I think the key to understanding why advanced social behavior has been so rare, even though it’s highly successful when it happens, is that going from that first step over the threshold is difficult. It has to go through a period in which group selection is powerful enough to overcome this residual, individual level of selection, which is the main form of selection that’s been going on for countless numbers of generations before. Within groups, selfish individuals win and between groups, altruistic groups beat groups of selfish individuals.

When you look at human behavior today, in addition to warfare, which you’ve mentioned, what other things do you interpret as a result of this multi-level selection? What are some striking examples for you of the legacy of this evolutionary process?
Almost everything. All the way from passion at football games to war to the constant need to suppress selfish behavior that ranges over into criminal behavior to the necessary extolling of altruism by groups, to group approval and reward of people who are heroes or altruists.

Constant turmoil occurs in modern human societies and what I’m suggesting is that turmoil is endemic in the way human advanced social behavior originated in the first place. It’s by group selection that occurred favoring altruism versus individual level selection, which by and large, not exclusively, favor individual and selfish behavior.

We’re hung in the balance. We’ll never reach either one extreme or the other. One extreme would take us to the level of ants and bees and the other would mean that you have dissolution of society.

When you presented your ideas in a Nature paper in 2010 with Novak and  Corina Tarnita, over 150 scientists responded, taking issue with your argument. They said that inclusive fitness was, in fact, a very powerful and legitimate explanation. Had you anticipated that kind of response?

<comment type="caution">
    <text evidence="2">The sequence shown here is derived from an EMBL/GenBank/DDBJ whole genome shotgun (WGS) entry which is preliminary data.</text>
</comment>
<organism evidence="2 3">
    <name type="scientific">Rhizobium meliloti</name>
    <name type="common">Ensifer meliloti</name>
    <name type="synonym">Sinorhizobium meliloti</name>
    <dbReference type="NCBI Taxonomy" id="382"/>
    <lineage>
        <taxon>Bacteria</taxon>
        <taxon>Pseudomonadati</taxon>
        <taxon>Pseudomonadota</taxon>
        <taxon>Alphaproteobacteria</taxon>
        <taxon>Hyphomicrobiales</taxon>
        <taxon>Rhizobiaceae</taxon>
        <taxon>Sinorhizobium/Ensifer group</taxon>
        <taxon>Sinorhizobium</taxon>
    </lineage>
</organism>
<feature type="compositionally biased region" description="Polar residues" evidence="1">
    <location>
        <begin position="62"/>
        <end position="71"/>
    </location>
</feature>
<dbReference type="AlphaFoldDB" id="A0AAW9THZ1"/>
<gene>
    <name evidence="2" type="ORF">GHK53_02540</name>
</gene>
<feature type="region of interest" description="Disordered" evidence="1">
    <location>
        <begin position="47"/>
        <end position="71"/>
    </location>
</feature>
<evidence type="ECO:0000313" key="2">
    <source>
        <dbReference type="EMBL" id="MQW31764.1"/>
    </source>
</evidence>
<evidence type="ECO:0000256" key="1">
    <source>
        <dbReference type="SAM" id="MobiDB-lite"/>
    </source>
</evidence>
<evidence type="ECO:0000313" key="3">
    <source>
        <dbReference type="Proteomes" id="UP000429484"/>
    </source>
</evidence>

Yes. [Laughter] It’s just that the inclusive fitness theory had persisted as the correct and prevailing theory for almost four decades. 

Are there any particular directions that you’re going in next?
Having just spent ten years on this track, I’m returning more fully to conservation biology and to, I guess you might call it scientific activism in promoting national parks. How much time have I got? I’m 83 in June. I’ll let somebody else continue this train of advanced social behavior. I want to spend what time I have left engaged more now in conservation sciences and activism.

One point you make in your book is that this highly social kind of behavior that we’ve evolved has allowed us to be part of the social conquest of earth, but it’s also had an unfortunate effect of endangering a lot of the world’s biodiversity. Does that make you pessimistic? If this is just part of the way we’ve evolved, is there going to be any way out of it?
That’s a very big question. In other words, did the pathway that led us to advanced social behavior and conquest make it inevitable that we will destroy most of what we’ve conquered? That is the question of questions.

I’m optimistic. I think that we can pass from conquerors to stewards. We have the intellectual and moral capacity to do it, but I’ve also felt very strongly that we needed a much better understanding of who we are and where we came from. We need answers to those questions in order to get our bearings toward a successful long-term future, that means a future for ourselves, our species and for the rest of life.

I realize that sounds a little bit like it’s coming from a pulpit but basically that’s what I’ve had in my mind. In writing A Social Conquest of Earth, I very much had in mind that need for self-understanding, and I thought we were very far short, and we remain very far short, of self-understanding. We have a kind of resistance toward honest self-understanding as a species and I think that resistance is due in part to our genetic history. And now, can we overcome it? I think so.

Carl Zimmer is the author of twelve books about science. His next book, coauthored with Doug Emlen, is Evolution: Making Sense of Life. He has written for Smithsonian about life on Mars and decision making in bees.